Many went to see the demolition. I didn’t, I preferred to remember happier times cuddled up and gazing lovingly at the world’s most beautiful girlfriend.

Thanks to Ben Overton and Luke Hughes for the cover design.

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Little Triker!

I’ve searched long and hard for this photo, and was beginning to think that it was lost! It is the earliest photo of me outside on the Reso under my own steam.

I’m sitting on the trike in a corner of the garden which would forever become known as Snowy’s Corner. A couple of years after this picture was taken, after asking incessantly for a dog like my Auntie Doris’ black spaniel Micky, my dad came up with a compromise and bought me an albino rabbit. It wasn’t quite the same in my opinion but Snowy spent almost a decade in a custom built hutch made with great care by my dad out of marine quality laminated wood. The hutch had two compartments, a lobby area and a main living space. The whole front of the hutch hinged upwards to allow food, water and bedding to be replaced on a daily basis. But I digress…

That trike was my pride and joy and I can remember vividly this picture being taken.  Behind me to the left is Iris Watkins garden. Her dad grew epic rhubarb and she taught me how to dance the Twist. Over my right shoulder is Vanessa’s garden. I used to climb over the fence behind me to play with her, Debbie and Mallie.

The spooky thing is that my lifelong friend Duncan has an almost identical picture taken at the other end of the Reso!

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History does repeat itself because this is my son Luke almost thirty years later in a similar pose…

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The end of the worst year of my life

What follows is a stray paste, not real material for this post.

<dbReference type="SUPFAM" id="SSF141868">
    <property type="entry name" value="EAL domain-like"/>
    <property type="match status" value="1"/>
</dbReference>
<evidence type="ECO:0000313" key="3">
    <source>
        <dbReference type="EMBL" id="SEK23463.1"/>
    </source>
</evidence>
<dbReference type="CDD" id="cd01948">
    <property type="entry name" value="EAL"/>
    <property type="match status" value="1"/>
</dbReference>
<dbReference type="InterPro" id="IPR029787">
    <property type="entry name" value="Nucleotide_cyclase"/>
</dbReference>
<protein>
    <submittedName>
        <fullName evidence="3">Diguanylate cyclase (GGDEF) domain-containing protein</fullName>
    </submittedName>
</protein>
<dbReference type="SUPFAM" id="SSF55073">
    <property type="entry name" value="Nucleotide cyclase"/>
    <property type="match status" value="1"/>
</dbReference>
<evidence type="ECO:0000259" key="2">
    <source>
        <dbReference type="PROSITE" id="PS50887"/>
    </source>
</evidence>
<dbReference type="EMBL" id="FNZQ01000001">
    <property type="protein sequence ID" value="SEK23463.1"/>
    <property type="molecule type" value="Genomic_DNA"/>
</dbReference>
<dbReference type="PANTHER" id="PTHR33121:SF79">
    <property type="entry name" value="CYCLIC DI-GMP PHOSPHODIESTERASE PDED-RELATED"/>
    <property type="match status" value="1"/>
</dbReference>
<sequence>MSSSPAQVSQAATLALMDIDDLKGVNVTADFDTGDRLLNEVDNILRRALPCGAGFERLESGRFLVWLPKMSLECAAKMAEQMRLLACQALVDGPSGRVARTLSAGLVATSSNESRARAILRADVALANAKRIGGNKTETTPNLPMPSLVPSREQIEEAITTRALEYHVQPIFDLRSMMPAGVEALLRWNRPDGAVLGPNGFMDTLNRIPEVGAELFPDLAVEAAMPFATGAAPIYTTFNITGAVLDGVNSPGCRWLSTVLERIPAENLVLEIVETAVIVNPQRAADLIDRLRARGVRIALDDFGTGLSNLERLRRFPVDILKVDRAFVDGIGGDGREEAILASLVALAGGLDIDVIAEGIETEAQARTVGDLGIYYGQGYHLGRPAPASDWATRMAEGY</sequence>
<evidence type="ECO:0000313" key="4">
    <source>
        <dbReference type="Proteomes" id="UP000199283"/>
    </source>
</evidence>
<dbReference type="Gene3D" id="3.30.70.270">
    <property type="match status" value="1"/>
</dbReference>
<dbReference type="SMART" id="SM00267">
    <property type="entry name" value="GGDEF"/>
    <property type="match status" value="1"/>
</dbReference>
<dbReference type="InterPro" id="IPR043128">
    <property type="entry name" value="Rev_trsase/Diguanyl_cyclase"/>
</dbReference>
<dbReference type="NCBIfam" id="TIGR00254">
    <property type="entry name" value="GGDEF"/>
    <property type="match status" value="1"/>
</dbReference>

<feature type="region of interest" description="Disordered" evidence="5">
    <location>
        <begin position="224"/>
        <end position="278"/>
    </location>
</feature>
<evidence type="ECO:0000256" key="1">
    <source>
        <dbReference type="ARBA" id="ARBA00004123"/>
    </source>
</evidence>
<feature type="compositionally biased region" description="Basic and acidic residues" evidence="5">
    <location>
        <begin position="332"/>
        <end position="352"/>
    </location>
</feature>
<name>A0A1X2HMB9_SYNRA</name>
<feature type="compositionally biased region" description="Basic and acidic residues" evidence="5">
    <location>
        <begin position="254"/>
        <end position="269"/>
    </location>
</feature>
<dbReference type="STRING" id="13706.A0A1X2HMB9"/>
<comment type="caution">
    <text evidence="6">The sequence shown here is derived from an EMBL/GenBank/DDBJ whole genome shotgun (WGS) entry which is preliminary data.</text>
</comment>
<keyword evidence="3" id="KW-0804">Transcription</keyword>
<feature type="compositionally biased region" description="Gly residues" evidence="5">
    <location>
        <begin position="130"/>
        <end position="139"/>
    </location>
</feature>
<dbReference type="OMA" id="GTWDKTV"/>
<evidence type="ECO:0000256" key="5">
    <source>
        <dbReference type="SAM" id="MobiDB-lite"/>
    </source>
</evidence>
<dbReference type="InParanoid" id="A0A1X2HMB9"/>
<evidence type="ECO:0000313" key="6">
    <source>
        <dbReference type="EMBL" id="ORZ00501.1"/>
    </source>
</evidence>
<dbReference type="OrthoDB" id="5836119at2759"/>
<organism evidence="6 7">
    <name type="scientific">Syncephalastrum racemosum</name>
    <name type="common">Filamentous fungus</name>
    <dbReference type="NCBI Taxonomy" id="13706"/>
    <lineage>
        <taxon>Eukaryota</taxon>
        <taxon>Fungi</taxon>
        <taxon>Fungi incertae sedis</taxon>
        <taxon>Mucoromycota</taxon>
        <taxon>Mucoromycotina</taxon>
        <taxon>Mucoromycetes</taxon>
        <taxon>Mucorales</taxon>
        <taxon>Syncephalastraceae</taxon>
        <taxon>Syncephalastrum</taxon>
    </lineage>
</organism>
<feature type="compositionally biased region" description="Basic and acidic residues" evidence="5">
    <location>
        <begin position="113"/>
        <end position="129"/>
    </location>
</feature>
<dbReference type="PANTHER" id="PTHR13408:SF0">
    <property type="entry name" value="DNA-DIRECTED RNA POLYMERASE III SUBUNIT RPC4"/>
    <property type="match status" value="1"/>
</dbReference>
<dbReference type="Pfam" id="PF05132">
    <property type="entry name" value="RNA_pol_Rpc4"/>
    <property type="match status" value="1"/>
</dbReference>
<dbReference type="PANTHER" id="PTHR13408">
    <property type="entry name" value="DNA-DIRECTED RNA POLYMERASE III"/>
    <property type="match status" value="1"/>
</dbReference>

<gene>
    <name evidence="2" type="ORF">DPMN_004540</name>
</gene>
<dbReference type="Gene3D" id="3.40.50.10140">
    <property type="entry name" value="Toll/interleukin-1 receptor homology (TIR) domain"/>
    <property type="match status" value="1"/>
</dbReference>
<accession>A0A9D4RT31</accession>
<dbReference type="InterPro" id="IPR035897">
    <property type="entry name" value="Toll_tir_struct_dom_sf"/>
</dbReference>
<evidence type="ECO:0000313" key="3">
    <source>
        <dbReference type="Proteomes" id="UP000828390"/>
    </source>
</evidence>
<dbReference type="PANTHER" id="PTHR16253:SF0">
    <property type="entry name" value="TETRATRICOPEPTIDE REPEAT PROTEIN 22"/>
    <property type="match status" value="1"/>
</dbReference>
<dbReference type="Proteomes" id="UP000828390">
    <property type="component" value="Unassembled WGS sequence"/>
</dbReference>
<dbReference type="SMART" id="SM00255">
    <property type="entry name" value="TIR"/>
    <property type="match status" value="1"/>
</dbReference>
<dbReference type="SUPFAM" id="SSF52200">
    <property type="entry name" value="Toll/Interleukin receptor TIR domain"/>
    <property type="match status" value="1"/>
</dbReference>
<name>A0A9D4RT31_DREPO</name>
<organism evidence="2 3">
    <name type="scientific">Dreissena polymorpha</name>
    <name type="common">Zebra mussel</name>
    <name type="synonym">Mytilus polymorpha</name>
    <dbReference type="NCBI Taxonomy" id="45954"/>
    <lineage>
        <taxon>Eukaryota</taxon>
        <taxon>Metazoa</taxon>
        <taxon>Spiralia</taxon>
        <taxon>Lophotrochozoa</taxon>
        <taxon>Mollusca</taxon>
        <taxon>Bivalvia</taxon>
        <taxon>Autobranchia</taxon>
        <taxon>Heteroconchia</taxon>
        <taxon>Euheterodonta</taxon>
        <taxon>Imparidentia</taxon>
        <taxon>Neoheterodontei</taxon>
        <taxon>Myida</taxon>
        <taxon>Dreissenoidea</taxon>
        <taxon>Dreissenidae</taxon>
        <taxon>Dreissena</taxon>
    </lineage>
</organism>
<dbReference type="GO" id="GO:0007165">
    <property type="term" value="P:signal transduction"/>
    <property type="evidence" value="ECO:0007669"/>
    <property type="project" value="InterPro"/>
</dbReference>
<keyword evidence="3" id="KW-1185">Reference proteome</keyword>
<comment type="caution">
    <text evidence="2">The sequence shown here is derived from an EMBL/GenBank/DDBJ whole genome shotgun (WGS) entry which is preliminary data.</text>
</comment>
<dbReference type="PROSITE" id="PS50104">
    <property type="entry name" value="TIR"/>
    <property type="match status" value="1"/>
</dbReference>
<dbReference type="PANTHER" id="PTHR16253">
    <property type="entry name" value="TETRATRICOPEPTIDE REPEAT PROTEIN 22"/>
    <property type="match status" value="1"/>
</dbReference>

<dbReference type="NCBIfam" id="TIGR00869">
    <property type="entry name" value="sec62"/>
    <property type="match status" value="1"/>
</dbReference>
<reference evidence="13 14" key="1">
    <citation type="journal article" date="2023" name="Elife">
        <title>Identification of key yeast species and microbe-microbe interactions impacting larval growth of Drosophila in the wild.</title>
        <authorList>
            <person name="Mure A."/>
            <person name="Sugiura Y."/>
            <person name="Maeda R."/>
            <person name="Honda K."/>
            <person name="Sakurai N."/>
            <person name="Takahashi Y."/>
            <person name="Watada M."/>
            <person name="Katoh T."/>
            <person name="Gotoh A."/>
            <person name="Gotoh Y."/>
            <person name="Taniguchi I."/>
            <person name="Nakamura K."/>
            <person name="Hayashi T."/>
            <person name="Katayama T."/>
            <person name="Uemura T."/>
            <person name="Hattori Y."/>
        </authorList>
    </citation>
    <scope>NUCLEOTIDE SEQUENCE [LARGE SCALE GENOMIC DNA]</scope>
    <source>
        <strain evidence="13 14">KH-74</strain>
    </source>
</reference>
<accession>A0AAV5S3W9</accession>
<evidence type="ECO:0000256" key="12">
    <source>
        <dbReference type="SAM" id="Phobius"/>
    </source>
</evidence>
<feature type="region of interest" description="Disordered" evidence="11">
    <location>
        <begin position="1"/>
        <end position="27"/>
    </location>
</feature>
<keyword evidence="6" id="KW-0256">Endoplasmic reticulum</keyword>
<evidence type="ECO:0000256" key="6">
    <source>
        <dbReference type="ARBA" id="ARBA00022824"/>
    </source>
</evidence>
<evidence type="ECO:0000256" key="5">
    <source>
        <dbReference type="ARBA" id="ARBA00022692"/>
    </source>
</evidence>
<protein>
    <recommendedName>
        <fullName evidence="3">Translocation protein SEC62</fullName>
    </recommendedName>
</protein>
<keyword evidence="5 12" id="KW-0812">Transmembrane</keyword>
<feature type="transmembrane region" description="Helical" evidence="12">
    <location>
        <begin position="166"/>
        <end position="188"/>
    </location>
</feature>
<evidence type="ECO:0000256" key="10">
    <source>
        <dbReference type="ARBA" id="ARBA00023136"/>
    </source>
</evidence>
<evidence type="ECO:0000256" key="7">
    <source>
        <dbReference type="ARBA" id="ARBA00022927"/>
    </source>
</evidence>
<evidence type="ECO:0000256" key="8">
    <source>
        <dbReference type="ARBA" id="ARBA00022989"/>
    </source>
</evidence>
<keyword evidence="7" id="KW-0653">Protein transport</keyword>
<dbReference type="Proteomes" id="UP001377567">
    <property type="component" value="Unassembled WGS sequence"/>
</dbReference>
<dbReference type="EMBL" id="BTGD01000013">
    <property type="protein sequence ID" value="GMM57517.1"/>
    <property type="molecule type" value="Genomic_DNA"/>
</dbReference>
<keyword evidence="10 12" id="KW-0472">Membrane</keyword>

Without doubt, the year 1974/5 was the worst of my life. It started quite promisingly but descended very quickly into a series of events which still make me wince when I think of them now.

To an extent, the A level results of August 1975 gave me an opportunity to start again and I was both relieved and excited to be leaving for University.

I came home from the end of the first term to find a letter inviting me to this Presentation. I was initially reluctant to go, but my parents were very keen so I went reluctantly.

It was good to see so many friends with whom I’d grown up again. We were all scattered around the country now and  this would be the last time so many of us were gathered together. I know of two on the list of A level candidates who are no longer with us and we are poorer for their absence.

Two years below us were the O level group and there are many friends in that group as well.

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Family get together 1960s

A rummage through the old family archives ( a series of biscuit tins with pictures and documents really) has led to some further belated spring cleaning finds.

This photo turned up of my Nain and Uncle Elwyn together with our overseas relatives, in the front room no less, of the old family home of 5 Geufron in Rhyl. 5 Geufron was the scene of countless family gatherings and celebrations.

I think this might be of interest to the thriving US branch of the family!